The $119,900 grant will support an arrangement and description program that will enhance access and discoverability of research material in the University at Albany Libraries’ National Death Penalty Archive (NDPA). The grant project will be directed by principal investigator Brian Keough, Associate Librarian and Head of Special Collections & Archives.
National Death Penalty Archive photo of fourteen-year-old George Stinney Jr., electrocuted in 1944 in Clarendon County, South Carolina, one of the youngest persons to be executed in the United States in the 20th Century.
The grant project provides funding for a full-time archivist to arrange, describe and catalog 710 cubic feet of NDPA collections over eighteen months, resulting in the completion of bibliographic records and of Encoded Archival Description finding aids that will be searchable utilizing the eXtensible Text Framework (XTF), an open source platform providing robust access to EAD finding aids. This grant will result in scholars gaining increased access to historical resources, help teachers develop learning-centered curricula, and offer researchers the full benefits of XML in retrieval, access and display. The project will improve access to many of the NDPA’s nationally significant collections including the official records of the National Coalition to Abolish the Death Penalty, the David Baldus Papers, and the Capital Jury Project interviews with more than 1,200 jurors from 353 capital trials in 14 states.
The NDPA mission is to build a collection of archival materials from individuals and national organizations that played substantive roles in the history of capital punishment. Through a partnership between the School of Criminal Justice and the Library that began in 1999, the NDPA has acquired personal papers and organizational records to document the emergence, development and coordination of a political and social movement related to the death penalty. The NDPA collections present a comprehensive picture of political debate, reform, legal maneuvering and academic research from nationally recognized experts on legal executions in the United States. Scholars gain access to primary sources that provide insight into the process, influence and interplay of academic scholarship and political debate over capital punishment. The NDPA contains primary sources in compelling thematic areas, such as civil rights, advocacy efforts of victims' families and legal history as well as research examining challenges to the death penalty's constitutionality, deterrence, wrongful convictions and sentences for capital crimes.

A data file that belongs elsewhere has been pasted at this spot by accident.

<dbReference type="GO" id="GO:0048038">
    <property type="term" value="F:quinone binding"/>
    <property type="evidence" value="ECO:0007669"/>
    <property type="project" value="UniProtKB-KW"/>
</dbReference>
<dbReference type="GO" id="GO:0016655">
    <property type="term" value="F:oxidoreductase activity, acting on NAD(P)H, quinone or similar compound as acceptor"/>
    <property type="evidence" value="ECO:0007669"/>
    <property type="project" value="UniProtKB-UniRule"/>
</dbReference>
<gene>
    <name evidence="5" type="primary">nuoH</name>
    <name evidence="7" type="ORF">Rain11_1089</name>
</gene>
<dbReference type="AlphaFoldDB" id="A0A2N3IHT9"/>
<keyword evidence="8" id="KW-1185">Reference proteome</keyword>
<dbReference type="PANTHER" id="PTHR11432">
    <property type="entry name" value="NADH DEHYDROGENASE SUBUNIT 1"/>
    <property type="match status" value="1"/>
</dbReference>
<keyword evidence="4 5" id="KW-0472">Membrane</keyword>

CLIR is an independent, nonprofit organization that forges strategies to enhance research, teaching, and learning environments in collaboration with libraries, cultural institutions, and communities of higher learning. In 2008, CLIR started the Cataloging Hidden Special Collections and Archives initiative to help libraries, archives, and cultural institutions describe and catalog millions of items that have never been adequately described and remain inaccessible to scholars. The program supports innovative, efficient description of large volumes of archival collections that are unknown and inaccessible to scholars, yet contain substantive intellectual value. With the support of The Andrew W. Mellon Foundation, eighty-seven grants totaling nearly $20 million have been made to a variety of institutions nationwide.
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